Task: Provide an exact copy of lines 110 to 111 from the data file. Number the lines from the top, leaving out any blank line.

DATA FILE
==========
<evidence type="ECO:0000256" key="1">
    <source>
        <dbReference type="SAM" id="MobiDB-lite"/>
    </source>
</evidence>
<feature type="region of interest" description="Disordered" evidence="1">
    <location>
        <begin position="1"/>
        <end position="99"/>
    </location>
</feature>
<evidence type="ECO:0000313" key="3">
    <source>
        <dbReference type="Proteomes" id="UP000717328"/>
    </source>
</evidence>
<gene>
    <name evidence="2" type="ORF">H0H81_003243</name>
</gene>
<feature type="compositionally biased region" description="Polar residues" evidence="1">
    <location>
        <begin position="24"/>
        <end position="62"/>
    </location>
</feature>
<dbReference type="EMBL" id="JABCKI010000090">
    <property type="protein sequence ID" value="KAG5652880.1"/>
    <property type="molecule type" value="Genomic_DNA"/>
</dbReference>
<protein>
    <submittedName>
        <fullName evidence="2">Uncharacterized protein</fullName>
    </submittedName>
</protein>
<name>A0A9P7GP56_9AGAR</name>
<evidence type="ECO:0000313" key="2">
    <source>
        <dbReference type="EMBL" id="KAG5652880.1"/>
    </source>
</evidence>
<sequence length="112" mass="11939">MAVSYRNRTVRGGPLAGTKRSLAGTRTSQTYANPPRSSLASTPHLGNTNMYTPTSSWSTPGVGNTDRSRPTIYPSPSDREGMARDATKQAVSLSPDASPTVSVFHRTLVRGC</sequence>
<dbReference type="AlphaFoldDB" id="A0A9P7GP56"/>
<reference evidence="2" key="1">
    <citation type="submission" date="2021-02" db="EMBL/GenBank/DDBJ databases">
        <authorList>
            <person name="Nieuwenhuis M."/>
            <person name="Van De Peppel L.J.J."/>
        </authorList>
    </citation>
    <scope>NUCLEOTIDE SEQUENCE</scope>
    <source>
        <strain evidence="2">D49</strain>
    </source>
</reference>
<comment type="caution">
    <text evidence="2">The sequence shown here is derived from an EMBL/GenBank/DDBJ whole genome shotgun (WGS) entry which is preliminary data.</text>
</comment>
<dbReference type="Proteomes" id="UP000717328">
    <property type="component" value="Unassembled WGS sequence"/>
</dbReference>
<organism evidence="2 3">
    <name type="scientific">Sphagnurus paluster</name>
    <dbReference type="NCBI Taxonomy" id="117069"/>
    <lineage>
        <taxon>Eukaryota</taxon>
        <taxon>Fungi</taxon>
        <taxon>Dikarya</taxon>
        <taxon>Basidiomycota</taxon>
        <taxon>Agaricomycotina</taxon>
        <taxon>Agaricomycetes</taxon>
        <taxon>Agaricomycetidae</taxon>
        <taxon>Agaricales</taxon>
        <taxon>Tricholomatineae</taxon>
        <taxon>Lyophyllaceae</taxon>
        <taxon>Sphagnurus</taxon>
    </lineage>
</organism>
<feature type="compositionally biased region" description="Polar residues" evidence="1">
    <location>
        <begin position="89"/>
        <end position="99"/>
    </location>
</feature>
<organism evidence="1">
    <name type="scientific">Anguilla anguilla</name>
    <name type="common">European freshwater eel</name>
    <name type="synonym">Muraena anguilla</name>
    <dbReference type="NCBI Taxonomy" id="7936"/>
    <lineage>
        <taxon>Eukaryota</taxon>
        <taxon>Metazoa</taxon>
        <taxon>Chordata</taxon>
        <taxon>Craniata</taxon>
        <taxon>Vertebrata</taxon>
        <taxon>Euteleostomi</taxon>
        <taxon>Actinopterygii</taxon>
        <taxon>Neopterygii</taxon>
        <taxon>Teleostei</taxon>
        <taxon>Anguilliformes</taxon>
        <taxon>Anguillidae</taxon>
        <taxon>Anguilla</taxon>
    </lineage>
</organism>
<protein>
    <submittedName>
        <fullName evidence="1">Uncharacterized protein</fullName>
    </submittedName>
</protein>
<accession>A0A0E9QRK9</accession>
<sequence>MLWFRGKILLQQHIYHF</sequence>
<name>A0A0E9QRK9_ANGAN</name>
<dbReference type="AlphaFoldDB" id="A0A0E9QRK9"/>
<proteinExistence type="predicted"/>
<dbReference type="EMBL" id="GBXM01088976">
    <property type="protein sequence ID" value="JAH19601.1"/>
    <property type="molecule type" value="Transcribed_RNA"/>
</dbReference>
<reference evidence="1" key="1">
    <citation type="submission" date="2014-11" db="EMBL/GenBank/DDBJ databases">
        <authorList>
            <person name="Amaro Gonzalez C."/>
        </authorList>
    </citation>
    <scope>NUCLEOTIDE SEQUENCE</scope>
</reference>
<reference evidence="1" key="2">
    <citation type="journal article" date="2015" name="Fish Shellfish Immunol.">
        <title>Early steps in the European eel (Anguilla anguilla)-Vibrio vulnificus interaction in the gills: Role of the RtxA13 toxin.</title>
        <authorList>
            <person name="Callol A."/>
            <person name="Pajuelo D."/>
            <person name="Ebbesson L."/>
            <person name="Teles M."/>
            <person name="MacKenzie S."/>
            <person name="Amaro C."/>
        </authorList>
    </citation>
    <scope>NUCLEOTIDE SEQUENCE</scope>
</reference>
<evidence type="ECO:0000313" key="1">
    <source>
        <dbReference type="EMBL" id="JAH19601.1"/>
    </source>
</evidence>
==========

<sequence>MLWFRGKILLQQHIYHF</sequence>
<name>A0A0E9QRK9_ANGAN</name>